Amounts analysed in log-scale
A class to analyse positive amounts in a logistic framework.
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vector or dataset of positive numbers
vector containing the indices xor names of the columns to be used
a numeric vectors giving the total amounts of each dataset.
should the user be warned in case of NA,NaN or 0 coding different types of missing values?
a number, vector or matrix of positive numbers giving the detection limit of all values, all columns or each value, respectively
the code for 'Below Detection Limit' in X
the code for 'Structural Zero' in X
the code for 'Missing At Random' in X
the code for 'Missing Not At Random' in X
Many multivariate datasets essentially describe amounts of D different
parts in a whole. When the whole is large in relation to the
considered parts, such that they do not exclude each other, or when
the total amount of each componenten is indeed determined by the
phenomenon under investigation and not by sampling artifacts (such as dilution
or sample preparation), then the parts can be treated as amounts rather
than as a composition (cf.
Like compositions, amounts have some important properties. Amounts are always positive. An amount of exactly zero essentially means that we have a substance of another quality. Different amounts - spanning different orders of magnitude - are often given in different units (ppm, ppb, g/l, vol.%, mass %, molar fraction). Often, these amounts are also taken as indicators of other non-measured components (e.g. K as indicator for potassium feldspar), which might be proportional to the measured amount. However, in contrast to compositions, amounts themselves do matter. Amounts are typically heavily skewed and in many practical cases a log-transform makes their distribution roughly symmetric, even normal.
In full analogy to Aitchison's compositions, vector space operations are introduced for amounts: the perturbation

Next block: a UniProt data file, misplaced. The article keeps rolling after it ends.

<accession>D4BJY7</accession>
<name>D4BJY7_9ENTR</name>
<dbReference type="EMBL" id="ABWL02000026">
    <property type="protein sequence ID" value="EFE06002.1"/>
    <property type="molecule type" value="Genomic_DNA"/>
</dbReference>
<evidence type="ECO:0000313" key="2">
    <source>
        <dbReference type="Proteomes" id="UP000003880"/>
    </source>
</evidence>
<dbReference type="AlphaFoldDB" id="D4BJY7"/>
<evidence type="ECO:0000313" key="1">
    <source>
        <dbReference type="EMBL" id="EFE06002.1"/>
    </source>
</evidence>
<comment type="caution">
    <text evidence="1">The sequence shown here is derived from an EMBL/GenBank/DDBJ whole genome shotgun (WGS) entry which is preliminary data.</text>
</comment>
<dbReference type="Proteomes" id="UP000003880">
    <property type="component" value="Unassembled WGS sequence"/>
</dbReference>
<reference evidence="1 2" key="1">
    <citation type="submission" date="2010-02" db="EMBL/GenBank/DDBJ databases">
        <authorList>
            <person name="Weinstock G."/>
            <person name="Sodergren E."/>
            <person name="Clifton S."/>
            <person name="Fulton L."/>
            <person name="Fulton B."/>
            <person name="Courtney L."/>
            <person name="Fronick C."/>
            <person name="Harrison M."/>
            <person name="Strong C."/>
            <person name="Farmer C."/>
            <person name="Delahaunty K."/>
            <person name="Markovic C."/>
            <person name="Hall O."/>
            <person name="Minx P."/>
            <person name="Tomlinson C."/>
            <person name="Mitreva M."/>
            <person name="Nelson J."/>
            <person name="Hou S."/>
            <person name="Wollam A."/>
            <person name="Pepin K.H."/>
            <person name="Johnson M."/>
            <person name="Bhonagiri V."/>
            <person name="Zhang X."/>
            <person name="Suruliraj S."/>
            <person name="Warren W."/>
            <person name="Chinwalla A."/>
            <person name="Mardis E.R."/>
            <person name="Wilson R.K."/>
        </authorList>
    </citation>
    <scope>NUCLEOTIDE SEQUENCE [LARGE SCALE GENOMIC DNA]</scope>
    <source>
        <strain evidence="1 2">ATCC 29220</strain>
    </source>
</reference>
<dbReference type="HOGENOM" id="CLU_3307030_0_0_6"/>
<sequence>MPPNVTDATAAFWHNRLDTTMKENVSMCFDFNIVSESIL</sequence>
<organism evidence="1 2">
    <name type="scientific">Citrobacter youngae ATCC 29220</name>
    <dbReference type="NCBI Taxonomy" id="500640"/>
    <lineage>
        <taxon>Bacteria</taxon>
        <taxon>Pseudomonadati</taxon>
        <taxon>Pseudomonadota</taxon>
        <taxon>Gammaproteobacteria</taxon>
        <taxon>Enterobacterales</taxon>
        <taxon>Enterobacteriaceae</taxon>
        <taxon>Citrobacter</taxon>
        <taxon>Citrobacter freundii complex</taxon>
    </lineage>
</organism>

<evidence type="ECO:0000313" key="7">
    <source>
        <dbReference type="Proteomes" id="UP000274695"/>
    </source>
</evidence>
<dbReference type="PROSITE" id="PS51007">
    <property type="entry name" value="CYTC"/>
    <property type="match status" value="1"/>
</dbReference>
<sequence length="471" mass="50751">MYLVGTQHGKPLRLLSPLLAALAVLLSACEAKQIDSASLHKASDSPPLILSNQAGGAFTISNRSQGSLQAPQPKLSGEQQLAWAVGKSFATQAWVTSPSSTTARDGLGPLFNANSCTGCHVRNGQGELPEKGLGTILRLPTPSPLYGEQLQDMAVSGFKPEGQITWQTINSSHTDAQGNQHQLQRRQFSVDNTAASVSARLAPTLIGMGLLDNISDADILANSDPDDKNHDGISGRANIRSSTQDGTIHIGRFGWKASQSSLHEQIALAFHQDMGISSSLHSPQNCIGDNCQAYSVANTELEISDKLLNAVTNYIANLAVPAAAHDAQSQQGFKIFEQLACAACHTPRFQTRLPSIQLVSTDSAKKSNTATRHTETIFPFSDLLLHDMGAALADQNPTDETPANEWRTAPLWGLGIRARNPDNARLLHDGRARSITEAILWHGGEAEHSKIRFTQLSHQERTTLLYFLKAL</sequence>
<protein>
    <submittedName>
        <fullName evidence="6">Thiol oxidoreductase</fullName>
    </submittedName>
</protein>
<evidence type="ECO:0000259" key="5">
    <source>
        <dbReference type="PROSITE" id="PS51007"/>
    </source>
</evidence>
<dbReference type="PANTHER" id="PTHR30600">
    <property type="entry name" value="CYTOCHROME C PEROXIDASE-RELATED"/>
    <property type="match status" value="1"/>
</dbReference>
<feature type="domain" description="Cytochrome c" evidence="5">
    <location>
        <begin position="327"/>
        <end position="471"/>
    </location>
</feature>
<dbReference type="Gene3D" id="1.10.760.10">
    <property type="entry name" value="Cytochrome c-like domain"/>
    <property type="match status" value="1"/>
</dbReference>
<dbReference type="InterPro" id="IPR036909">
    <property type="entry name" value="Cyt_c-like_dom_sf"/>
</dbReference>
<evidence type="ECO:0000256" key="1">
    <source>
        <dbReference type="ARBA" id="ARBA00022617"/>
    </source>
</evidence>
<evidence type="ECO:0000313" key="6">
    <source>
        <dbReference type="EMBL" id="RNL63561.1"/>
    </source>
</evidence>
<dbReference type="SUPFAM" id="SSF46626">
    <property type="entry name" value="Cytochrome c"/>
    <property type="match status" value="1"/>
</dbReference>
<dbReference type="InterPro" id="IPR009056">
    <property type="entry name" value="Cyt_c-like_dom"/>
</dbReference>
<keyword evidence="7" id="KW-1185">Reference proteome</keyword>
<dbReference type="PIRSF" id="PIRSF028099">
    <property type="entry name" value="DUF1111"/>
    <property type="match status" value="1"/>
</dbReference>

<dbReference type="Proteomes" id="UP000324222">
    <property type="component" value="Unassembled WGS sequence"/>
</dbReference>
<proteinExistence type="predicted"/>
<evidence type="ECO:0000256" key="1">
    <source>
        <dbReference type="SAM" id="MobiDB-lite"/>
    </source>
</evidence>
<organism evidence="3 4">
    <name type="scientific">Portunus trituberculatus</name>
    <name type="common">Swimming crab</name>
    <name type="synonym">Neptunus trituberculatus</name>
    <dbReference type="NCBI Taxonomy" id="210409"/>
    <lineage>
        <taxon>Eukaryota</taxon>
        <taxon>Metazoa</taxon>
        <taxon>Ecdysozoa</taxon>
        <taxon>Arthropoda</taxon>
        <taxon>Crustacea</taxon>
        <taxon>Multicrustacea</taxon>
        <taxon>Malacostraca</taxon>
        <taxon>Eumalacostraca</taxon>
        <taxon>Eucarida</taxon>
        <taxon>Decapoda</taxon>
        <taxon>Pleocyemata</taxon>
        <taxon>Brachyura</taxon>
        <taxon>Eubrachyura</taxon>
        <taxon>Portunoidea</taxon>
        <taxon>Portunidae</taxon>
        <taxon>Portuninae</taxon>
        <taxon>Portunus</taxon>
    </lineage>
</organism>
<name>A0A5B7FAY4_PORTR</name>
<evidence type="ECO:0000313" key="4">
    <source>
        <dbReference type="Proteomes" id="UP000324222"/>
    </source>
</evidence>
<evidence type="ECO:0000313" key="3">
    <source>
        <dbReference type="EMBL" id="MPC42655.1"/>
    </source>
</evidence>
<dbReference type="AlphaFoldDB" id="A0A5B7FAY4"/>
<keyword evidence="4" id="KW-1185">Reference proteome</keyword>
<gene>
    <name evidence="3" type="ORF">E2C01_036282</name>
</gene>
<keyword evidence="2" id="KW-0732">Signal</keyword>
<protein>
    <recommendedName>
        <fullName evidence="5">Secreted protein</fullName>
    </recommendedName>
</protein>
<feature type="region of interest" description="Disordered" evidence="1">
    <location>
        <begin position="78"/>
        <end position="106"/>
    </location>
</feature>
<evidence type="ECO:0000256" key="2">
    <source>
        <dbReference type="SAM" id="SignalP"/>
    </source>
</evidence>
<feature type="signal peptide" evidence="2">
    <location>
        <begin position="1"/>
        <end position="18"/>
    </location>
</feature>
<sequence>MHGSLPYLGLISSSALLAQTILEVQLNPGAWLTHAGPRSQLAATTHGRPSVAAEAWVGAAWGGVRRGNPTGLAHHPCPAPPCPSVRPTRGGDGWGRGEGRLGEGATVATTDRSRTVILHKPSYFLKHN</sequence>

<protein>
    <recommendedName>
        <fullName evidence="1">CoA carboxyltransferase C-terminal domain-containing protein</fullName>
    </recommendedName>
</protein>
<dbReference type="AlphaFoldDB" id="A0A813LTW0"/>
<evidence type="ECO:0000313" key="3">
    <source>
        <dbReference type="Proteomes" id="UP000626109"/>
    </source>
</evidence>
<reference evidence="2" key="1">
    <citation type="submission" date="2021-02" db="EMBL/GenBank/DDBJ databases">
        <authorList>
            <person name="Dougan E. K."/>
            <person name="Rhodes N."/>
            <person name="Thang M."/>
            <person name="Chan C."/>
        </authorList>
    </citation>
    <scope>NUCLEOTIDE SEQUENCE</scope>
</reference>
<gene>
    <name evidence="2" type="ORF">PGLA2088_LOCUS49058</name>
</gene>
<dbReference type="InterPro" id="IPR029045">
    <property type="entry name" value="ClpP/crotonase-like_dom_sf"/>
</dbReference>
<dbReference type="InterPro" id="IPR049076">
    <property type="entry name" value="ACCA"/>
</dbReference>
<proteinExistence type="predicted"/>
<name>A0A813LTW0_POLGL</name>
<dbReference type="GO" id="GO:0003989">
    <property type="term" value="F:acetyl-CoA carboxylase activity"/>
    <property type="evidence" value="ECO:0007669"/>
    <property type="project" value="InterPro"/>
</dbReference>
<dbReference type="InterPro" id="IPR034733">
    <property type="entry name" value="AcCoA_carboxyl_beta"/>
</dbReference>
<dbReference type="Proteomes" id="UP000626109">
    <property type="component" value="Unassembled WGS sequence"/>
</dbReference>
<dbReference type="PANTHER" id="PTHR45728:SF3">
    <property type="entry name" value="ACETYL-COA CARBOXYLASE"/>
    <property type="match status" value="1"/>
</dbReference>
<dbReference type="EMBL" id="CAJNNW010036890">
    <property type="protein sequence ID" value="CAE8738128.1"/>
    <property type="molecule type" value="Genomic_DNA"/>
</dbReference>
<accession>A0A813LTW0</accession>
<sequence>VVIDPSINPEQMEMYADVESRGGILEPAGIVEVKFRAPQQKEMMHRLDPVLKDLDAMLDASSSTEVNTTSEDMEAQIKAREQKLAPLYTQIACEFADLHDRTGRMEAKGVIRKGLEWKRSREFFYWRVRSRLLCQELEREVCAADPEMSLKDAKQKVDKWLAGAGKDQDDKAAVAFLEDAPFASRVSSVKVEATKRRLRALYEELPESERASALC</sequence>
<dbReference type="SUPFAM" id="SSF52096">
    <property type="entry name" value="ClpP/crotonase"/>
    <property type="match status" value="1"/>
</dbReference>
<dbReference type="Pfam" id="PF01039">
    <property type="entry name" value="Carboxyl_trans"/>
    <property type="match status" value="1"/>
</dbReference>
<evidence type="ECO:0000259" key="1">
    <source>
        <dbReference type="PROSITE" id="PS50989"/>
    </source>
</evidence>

perturbe.aplus as a vector space addition (corresponding
to change of units), the power transformation
power.aplus as scalar multiplication describing the law
of mass action, and a distance
dist which is
independent of the chosen units. The induced vector space is mapped
isometrically to a classical R^D by a simple log-transformation called
ilt, resembling classical log transform approaches.
The general approach in analysing aplus objects is thus to perform classical multivariate analysis on ilt-transformed coordinates (i.e., logs) and to backtransform or display the results in such a way that they can be interpreted in terms of the original amounts.
The class aplus is complemented by the
rplus, allowing to
analyse amounts directly as real numbers, and by the classes
rcomp to analyse the same data
as compositions disregarding the total amounts, focusing on relative
The classes rcomp, acomp, aplus, and rplus are designed as similar as possible in order to allow direct comparison between results achieved by the different approaches. Especially the acomp simplex transforms
ilr are mirrored
in the aplus class by the single bijective isometric transform
a vector of class
"aplus" representing a vector of amounts
or a matrix of class
multiple vectors of amounts, each vector in one row.
The policy of treatment of zeroes, missing values and values below detecion limit is explained in depth in compositions.missing.
Raimon Tolosana-Delgado, K.Gerald v.d. Boogaart http://www.stat.boogaart.de
van den Boogaart, K.G. and R. Tolosana-Delgado (2008) "compositions": a unified R package to analyze Compositional Data, Computers & Geosciences, 34 (4), pages 320-338, doi:10.1016/j.cageo.2006.11.017.
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